The notion of the rights of man has moved from its origins in white, propertied male demands for political and legal equality through the abolition of slavery, the extension of suffrage to non-propertied men, women and people of colour, the formal acceptance of the principle of equal pay for equal work, and beyond - into rights of prisoners and the mentally ill, the decriminalisation of homosexuality, criminalisation of spousal rape, legalisation of prostitution, civil union and same-sex marriage and the removal of the parental defence of castigato moderato

No-one can argue with the fact that the freedom to be, to express oneself, to have genuine equality of opportunity form the main supporting arch of a truly civilised society but how many people accept that the keystone of that arch is the freedom from fear of poverty, disease, homelessness and tyranny which can only be attained and maintained through collective action?  How many appreciate the fact that, without the keystone, the entire edifice will fall?

Harry Smith, the 91 year-old British Labour Party member who spoke so movingly about the need to protect the NHS, said he didn't want his past to become our future.  His political battles had been for freedom from the fear of poverty and disease.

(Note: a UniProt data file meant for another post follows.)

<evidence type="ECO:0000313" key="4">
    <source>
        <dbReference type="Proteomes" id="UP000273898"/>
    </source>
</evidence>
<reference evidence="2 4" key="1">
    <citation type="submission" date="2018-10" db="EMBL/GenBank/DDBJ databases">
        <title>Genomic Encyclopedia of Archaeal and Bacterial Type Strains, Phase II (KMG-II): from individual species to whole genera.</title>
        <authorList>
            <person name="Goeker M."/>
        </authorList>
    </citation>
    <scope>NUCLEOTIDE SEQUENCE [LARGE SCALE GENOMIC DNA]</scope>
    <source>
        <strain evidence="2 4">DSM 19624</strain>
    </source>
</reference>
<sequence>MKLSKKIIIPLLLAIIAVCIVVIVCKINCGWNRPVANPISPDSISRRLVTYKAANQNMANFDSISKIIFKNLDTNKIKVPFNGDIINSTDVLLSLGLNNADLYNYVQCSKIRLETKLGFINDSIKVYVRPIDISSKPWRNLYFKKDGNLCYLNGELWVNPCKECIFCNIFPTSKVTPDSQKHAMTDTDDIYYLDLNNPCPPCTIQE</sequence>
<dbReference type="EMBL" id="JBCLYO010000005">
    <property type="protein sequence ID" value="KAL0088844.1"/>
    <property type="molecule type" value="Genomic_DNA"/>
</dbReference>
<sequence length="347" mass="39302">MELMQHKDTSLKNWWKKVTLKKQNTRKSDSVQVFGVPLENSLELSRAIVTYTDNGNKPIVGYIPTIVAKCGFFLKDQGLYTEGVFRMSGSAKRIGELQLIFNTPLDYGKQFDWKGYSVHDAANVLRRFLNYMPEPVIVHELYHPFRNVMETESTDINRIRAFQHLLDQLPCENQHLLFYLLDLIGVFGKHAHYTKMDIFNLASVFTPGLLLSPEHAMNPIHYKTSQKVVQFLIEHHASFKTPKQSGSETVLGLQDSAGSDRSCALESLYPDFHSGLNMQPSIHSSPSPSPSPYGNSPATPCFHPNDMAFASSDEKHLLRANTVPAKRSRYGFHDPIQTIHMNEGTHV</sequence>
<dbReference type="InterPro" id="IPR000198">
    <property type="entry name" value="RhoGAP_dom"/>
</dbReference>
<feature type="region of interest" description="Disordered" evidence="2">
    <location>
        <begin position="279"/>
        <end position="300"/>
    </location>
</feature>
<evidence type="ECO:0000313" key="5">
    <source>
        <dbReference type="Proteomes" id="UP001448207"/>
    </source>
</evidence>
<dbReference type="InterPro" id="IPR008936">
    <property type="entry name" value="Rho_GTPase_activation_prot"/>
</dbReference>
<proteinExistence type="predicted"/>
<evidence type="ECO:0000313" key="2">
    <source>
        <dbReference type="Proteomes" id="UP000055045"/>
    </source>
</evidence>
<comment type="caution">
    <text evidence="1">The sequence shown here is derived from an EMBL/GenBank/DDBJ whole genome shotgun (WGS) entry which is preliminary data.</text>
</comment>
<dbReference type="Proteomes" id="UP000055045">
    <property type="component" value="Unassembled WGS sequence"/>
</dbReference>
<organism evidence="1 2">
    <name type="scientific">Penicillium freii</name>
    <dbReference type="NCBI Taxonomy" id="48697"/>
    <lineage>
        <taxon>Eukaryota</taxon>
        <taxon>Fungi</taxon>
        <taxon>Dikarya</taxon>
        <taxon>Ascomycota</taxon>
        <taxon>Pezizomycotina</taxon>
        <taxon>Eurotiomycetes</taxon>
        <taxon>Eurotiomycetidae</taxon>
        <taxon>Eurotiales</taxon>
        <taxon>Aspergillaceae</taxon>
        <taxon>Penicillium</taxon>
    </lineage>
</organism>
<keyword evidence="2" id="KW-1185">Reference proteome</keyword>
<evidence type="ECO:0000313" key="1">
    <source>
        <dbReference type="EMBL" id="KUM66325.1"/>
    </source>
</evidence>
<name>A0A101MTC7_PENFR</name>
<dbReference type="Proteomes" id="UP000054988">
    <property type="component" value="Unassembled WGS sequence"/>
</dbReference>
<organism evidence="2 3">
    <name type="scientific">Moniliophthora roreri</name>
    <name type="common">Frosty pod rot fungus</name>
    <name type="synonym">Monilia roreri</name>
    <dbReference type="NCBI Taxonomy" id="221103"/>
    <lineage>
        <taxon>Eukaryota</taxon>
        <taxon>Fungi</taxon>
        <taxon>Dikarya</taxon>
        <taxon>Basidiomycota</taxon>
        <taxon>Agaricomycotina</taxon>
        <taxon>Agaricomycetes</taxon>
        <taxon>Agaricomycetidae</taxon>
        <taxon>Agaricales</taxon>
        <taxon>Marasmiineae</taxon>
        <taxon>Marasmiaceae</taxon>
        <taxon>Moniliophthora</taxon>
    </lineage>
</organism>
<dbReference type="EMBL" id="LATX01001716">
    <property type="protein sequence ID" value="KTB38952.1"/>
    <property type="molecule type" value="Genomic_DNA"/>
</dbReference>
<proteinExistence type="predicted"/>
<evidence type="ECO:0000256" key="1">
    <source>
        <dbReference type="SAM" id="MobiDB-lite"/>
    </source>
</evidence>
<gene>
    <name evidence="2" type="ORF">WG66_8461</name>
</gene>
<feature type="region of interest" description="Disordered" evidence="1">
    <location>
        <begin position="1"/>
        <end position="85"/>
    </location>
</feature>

This is not a rarefied philosophical debate about the distinctions between the absence of coercion and the ability to exercise self-mastery – it’s about the basic preconditions of human rights and civl liberties.

Being nominally free to enter the labour market to sell your labour is no freedom at all if there are no jobs available, or if the wages on offer are below subsistence, or the working conditions are life threateningly dangerous.  Having the right to retire in old age with a pension is meaningless if the hardships of your work and private life mean you die before retirement. 

Most people in the world today subsist by exchanging their labour for a wage that is so low they can never save.  Many are crippled by debt created by being forced to borrow money at extortionate interest rates. Most human beings live on the edge of a financial precipice and their only safety nets are the ones they and their stressed families and communities can fashion from their meager resources.